Customer Service and Social Media

How does social media impact your Customer Service?

Recently, I ordered carry-out from a local Mexican restaurant. The customer service wasn’t the best. I want to show you the impact of social media as a result of my poor experience.

I have written about customer service before, as it relates to my life and social media. You can read one post here that is a great example of how it can be done. Another article is here.

Before the days of social media, if you were happy with what happened at an establishment, you might tell 2 people. If you were unhappy, you might tell 10 people. Your circle of influence wasn’t that large. If you were really unhappy, the time frame of your sharing might be longer, so the number might rise to 20 or 30 people who heard about your bad experience. Once social media came around, that number that you reach is as broad as your knowledge of how to post a review about a business on the variety of social outlets where they can be found, or haven’t found yet.

Let’s go back to my sad story. Early this year I chose to go gluten free on the advice of my wheat-995055_1280homeopath. That means that I avoid wheat, barley and rye. I have found that I do react negatively if I ingest one of those. There is this thing called cross-contamination where even if I don’t actually eat it, if it touches the food I do eat, it can cause me distress as well.

All of that back story to say this – I ordered enchiladas to go (corn doesn’t affect me). I got to the restaurant. I gave them my order number. The lady checked my ticket. There was only one order waiting. She grabbed it and bagged up my chilies, chips and salsa, and my dinners. I paid my bill and left. (Notice I did not check inside the container.)

When I got home, 20 minutes later, I unpacked my order, opened the container and saw burritos. (Made with flour tortillas – flour is bad for me!) I called the restaurant. They immediately knew who I was because I got another persons order that was very similar – two meals, chips and salsa. They told me I was welcome to come back to get my order. I said, I would prefer not to drive round trip another 40 minutes. I asked if they would provide a credit the next time I was in. The young man told me “We can’t give you a credit, because you would get free food.” I told the young man, I would probably not come back – EVER.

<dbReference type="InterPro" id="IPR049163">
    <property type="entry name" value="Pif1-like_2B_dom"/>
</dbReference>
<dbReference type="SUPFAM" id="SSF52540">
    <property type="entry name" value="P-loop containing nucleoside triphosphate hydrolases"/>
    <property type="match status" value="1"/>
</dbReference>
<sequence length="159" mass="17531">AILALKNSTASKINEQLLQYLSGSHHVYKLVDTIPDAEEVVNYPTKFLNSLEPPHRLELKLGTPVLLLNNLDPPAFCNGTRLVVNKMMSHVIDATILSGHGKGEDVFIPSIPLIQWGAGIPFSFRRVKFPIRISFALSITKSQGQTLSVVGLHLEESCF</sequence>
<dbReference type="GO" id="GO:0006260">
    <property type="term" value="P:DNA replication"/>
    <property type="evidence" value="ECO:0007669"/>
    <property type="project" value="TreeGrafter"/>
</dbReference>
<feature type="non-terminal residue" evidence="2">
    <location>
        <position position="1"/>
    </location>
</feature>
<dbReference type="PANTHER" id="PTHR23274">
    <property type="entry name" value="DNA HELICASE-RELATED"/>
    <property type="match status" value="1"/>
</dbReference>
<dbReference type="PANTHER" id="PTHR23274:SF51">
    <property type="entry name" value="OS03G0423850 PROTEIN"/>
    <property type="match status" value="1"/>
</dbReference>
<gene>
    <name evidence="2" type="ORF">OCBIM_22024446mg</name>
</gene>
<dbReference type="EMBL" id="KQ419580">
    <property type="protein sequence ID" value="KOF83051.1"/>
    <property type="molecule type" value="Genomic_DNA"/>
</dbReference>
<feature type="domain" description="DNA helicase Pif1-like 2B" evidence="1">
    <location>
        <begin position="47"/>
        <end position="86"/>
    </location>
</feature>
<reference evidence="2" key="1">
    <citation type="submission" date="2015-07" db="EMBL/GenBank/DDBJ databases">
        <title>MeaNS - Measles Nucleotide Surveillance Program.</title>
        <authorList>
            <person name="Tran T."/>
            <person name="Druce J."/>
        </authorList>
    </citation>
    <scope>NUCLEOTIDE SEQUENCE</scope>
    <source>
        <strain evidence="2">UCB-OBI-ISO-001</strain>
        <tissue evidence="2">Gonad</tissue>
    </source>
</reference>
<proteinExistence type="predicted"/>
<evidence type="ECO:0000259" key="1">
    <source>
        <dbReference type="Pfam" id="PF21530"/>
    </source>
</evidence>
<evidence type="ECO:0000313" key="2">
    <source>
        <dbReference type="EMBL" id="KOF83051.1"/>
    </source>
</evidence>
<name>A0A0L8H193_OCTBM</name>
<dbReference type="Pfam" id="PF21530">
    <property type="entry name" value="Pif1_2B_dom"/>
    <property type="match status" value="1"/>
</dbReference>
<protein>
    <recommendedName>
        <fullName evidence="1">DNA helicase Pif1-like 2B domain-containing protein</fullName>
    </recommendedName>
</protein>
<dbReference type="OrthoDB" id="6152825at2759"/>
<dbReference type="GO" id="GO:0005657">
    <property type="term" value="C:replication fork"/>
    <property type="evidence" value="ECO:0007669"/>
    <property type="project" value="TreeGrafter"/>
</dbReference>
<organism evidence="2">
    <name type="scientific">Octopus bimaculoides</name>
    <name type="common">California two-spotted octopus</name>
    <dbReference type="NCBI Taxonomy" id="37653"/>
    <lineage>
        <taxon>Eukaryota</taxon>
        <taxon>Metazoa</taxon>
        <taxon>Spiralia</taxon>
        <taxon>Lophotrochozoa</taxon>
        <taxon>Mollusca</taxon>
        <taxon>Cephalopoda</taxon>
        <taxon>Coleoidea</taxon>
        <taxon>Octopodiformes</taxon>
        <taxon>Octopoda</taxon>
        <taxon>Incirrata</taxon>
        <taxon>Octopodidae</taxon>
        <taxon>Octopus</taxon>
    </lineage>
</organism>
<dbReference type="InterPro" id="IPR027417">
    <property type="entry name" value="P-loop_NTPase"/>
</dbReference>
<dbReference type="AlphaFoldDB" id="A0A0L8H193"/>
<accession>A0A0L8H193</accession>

I posted in a Facebook group called What’s Happening in Elgin. I gave them a negative review on Yelp and Google. I am writing about it here on my blog and will share this on Pinterest, Facebook, G+, and LinkedIn.

Now, here are my observations.

  1. People can be rude and crude. You may use foul language in person, FB cs 2but it should not be used to make a point in a public forum. You never know who is going to read your post. If you don’t care how you sound to others, that is fine, but it can come back to bite you in the behind. Would you want your grandmother to read what you wrote?
  2. People stick up for the underdog – not always seeing both sides of a story.
  3. Arguing on social media never usually works out. If someone complains in a public forum and you are the business, you should always take it off-line as soon as possible. You can respond by saying, please call me at xx number at your earliest convenience, I would like to resolve this matter.
  4. There may be a cultural difference or a generational difference between how people perceive good customer service or good will. Many of the people in the Facebook thread thought that it was totally my fault for not checking my bag before I left OR the offer to come back and get my original meal was dealing with the situation properly. The fact that I should have been overjoyed at the chance to drive back to pick up my meal was what they considered good customer. Would they have made me a fresh meal or would I have been given the original meal (which by the time I got back home the second time would have been over an hour old).
  5. If you “react”, wait before you post. Apparently the owner’s wife posted a negative FB cscomment in the thread, changed her mind and deleted it, but not before someone got a screen shot and reposted it. AND refer to point #3.
  6. Sometimes,FB cs 5 apologizing is all that it takes to right a wrong. While the owner of the business never actually apologized, the owner of the sister business sent me a private message. Refer to #3 above. I responded to her as soon as I saw the message, assuring her, that her facility was not in question. While this did not make up for the fact that I never heard from the business itself, it gives me faith that some people do pay attention to social media and what it can do to their business. Perhaps if I hear from the actual business owner, I might go in and take down my reviews.